Small school groups lauded
Isle educators urge the BOE to fund and expand the "learning communities" concept
State education leaders yesterday voiced strong support for a group of Hawaii high schools that are dividing up their campuses into "small learning communities" and called for expanding the movement.
Representatives of 13 schools that have a received a federal grant for the school redesign appeared at the Board of Education yesterday to explain the effort, address criticisms that have surfaced and ask for funding.
"We're changing a whole system and we need more time to do it," said Roosevelt High School Principal Dennis Hokama.
Under the "small learning communities," or SLC, grant, whole grade levels are divided into separate groups. Students in each group stay together under the same team of teachers through high school. The resulting familiarity with other students and teachers is believed to prevent students slipping through the cracks.
"Teachers know their students well, they know their aspirations and can help them achieve that," said Billy Lueder, co-coordinator of the federal grant.
Though schools are in various stages of implementation, Lueder said in the past two years nine of the 13 schools have seen increases in reading scores and decreases in students forced to repeat ninth grade.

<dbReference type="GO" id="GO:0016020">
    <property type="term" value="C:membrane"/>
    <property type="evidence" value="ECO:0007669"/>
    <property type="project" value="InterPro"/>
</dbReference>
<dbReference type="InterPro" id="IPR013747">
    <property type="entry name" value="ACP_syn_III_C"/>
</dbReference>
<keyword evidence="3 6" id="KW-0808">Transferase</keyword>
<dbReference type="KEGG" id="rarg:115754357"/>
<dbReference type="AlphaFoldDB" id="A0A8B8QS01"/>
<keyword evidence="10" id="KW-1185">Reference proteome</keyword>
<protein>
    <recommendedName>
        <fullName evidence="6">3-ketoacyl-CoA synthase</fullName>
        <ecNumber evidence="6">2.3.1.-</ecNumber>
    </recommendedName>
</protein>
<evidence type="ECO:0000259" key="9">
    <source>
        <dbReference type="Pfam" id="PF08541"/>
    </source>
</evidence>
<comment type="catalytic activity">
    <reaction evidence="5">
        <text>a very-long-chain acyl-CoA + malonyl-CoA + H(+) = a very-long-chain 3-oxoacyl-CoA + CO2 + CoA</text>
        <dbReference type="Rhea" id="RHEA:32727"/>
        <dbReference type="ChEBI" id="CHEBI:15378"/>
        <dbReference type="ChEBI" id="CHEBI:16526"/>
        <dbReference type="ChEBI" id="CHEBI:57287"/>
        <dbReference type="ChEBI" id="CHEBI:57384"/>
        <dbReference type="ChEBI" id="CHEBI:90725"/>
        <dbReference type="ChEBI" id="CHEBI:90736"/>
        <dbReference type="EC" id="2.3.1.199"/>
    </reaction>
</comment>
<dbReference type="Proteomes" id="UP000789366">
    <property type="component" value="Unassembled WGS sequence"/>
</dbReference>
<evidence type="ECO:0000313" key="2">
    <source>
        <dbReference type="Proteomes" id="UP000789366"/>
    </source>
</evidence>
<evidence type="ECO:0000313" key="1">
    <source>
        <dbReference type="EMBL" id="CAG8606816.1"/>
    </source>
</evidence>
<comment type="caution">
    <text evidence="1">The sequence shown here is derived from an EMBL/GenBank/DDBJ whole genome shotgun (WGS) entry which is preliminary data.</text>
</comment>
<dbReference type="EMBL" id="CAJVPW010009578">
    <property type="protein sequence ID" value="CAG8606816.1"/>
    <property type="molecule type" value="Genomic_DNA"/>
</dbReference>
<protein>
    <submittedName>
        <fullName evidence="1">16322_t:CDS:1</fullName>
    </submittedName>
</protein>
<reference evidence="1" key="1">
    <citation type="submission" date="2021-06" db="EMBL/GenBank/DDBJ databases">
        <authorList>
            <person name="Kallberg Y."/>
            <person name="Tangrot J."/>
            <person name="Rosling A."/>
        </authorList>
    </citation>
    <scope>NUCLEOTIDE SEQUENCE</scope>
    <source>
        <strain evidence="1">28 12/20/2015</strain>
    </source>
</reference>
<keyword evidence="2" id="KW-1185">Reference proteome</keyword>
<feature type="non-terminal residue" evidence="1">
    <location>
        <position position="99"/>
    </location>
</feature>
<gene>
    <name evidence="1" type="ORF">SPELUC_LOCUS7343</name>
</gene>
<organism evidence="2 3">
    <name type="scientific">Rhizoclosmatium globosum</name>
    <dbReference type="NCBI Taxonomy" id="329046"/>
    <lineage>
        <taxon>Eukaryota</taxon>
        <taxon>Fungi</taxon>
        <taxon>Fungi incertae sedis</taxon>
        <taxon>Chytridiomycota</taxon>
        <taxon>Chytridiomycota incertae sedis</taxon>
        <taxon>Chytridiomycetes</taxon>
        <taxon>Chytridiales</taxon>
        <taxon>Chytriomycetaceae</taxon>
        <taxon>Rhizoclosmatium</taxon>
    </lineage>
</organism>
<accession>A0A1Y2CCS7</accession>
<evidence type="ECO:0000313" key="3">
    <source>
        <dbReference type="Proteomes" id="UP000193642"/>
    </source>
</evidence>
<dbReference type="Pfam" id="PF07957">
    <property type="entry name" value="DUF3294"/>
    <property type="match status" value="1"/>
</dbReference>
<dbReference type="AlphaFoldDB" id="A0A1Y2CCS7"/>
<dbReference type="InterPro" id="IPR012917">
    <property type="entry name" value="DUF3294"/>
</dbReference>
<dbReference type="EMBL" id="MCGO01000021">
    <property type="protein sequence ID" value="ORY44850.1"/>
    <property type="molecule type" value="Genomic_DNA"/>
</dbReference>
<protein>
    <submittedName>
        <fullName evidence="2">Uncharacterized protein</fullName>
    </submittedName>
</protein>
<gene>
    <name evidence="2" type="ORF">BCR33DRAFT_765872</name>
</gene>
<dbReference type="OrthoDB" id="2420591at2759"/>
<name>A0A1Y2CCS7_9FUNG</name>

The grant money, much of which goes into training the teachers on the front lines, lasts only three years for most of the schools. The first schools began the program in 2003.
Board of Education members called on the Department of Education to ask the Legislature for money next year to help schools continue the effort.
"This makes real sense to me. Too many kids are slipping through the cracks," said BOE member Breene Harimoto.
Superintendent Pat Hamamoto said a budgetary request for "secondary school redesign" is already being drafted. The amount is yet to be finalized.
"This would support all the schools to continue to do this and support other schools that want to do it," Hamamoto said.
Parents at some of the redesigned schools have complained that high- and low-achieving students are grouped in the same SLCs. They worry instruction will be dumbed-down for low achievers while the needs of gifted and talented students are ignored.
A small group of Kalani High School parents have complained bitterly that the school has bungled implementation of the concept, harming some students.
The school's principal, Randiann Porras-Tang, was reassigned to another job last week by Hamamoto, although other unspecified factors are believed to have played a role in her removal.
But SLC proponents said yesterday that several of them are now introducing separate honors-level curriculum to the more motivated students within a classroom. In some schools, every class now has that parallel honors option, they said.
The redesign is making such content available to many students who might not have had access to it in the past, they said.
James Schlosser, principal of Kalaheo High School, said opposition is to be expected from some quarters with such a major reform.
He urged the BOE to more forcefully back the redesign effort in its official policy to support school personnel implementing the change.
"Without that, what you need is a lot of heroes out there in the schools," he said.